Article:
Billy Phelan's Greatest Game is the middle novel of William Kennedy's Albany trilogy, between Legs and Ironweed, and one of what Saul Bellow described as 'a distinguished group of books'. This is set in 1938 and most of it is seen through the viewpoint of the young eponymous hero, although less frequently from the point of view of Martin Daugherty, a fifty-year-old reporter.
This is a world of bars, pool halls, gambling dens, the occasional brothel and flop house, of dog-eat-dog, easy friendships, people as thick as thieves, easy money, easier women, life in the fast lane. It's the kind of novel that reeks of testosterone, filled with sports and gangster argot that isn't always easy to understand as it's probably archaic. Who talks about a 'double sawbuck' (twenty bucks) these days, for example?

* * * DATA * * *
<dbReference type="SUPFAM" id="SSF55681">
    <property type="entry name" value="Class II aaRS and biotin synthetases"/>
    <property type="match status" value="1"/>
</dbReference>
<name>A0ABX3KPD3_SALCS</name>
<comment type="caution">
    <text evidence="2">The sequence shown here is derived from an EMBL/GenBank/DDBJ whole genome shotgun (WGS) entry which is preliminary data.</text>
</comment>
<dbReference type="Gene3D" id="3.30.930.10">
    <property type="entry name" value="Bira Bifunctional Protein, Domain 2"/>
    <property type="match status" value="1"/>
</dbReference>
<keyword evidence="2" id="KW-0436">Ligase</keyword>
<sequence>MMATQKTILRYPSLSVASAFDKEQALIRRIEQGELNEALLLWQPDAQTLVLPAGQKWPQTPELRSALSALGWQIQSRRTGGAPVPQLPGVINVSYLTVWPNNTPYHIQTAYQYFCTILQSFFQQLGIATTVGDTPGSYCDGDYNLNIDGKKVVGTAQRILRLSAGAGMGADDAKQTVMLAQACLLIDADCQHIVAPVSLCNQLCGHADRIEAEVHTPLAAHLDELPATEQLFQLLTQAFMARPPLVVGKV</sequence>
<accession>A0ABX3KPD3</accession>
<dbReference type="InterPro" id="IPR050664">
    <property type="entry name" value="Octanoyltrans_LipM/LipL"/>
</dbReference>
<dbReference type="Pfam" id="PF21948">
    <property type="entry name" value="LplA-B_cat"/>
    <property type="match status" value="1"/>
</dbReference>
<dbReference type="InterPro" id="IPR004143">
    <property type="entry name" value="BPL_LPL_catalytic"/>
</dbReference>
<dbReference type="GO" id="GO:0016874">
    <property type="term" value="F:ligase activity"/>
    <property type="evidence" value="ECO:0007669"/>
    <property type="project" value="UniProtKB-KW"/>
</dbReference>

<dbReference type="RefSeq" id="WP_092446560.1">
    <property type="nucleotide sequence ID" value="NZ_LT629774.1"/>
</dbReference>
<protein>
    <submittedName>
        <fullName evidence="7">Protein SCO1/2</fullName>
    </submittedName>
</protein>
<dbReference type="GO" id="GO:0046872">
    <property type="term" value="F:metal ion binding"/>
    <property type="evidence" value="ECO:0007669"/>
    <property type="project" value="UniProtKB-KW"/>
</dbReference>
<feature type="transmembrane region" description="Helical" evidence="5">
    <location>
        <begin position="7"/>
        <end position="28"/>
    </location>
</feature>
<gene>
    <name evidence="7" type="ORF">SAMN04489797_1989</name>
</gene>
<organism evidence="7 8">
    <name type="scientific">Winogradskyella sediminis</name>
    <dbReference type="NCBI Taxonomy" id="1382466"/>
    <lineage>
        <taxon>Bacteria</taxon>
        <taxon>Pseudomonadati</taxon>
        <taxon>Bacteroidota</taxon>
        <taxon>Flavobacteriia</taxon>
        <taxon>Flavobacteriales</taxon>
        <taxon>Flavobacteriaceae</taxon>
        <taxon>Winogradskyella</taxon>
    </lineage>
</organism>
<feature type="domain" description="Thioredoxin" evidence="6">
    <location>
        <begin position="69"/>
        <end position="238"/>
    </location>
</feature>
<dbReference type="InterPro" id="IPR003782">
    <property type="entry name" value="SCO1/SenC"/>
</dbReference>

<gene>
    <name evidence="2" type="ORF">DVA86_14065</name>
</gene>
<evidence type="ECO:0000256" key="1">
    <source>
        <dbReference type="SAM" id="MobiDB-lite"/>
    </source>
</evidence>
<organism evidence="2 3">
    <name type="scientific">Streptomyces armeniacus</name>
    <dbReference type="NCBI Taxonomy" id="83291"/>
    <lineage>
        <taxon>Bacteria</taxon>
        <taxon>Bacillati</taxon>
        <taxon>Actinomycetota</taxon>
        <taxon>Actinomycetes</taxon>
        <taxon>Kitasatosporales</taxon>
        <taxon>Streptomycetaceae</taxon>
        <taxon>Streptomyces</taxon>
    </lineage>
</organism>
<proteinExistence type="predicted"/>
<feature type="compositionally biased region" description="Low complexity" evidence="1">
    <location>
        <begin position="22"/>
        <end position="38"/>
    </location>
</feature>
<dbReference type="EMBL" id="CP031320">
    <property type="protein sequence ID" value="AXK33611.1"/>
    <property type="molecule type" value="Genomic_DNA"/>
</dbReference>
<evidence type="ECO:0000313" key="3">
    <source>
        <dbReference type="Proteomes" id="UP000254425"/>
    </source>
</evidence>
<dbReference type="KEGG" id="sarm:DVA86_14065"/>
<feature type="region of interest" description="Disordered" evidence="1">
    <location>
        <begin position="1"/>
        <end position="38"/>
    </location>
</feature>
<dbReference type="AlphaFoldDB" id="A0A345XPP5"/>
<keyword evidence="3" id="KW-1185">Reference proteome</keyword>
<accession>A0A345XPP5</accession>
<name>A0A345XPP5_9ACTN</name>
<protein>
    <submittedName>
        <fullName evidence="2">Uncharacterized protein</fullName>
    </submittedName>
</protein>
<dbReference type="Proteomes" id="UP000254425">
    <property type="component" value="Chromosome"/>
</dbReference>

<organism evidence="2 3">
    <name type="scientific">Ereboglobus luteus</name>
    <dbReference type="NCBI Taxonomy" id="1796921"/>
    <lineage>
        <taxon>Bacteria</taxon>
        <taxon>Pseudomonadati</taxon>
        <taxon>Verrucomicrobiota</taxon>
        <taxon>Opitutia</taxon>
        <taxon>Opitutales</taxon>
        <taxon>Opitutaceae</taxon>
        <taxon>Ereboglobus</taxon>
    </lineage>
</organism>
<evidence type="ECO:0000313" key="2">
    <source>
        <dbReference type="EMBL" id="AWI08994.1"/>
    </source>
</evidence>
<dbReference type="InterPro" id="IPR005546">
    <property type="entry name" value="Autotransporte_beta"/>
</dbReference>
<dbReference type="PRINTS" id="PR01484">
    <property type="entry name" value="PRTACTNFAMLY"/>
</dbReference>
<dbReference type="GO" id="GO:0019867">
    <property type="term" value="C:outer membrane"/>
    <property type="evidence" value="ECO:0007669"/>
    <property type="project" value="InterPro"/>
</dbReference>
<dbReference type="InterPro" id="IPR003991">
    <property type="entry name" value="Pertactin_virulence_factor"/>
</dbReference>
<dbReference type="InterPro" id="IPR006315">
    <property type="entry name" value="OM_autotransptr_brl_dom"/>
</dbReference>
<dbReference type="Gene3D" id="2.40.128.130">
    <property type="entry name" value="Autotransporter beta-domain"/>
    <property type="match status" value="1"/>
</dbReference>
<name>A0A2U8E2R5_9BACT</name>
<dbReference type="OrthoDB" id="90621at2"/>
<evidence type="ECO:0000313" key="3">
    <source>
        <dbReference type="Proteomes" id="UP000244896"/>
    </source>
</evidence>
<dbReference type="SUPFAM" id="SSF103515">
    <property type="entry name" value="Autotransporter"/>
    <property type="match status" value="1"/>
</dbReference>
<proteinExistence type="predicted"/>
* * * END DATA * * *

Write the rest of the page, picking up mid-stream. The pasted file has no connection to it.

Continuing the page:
I had the feeling, with the kidnapping theme, the bodies and the general cheapness of life, the heavy drinking and lack of women apart from mainly shadowy background figures, that I'd stumbled in on an essentially male preserve, like a party to which I'd not been invited, and where I no doubt wasn't welcome. Still, I stayed the course, although I don't think I want to read another of Kennedy's novels for a while.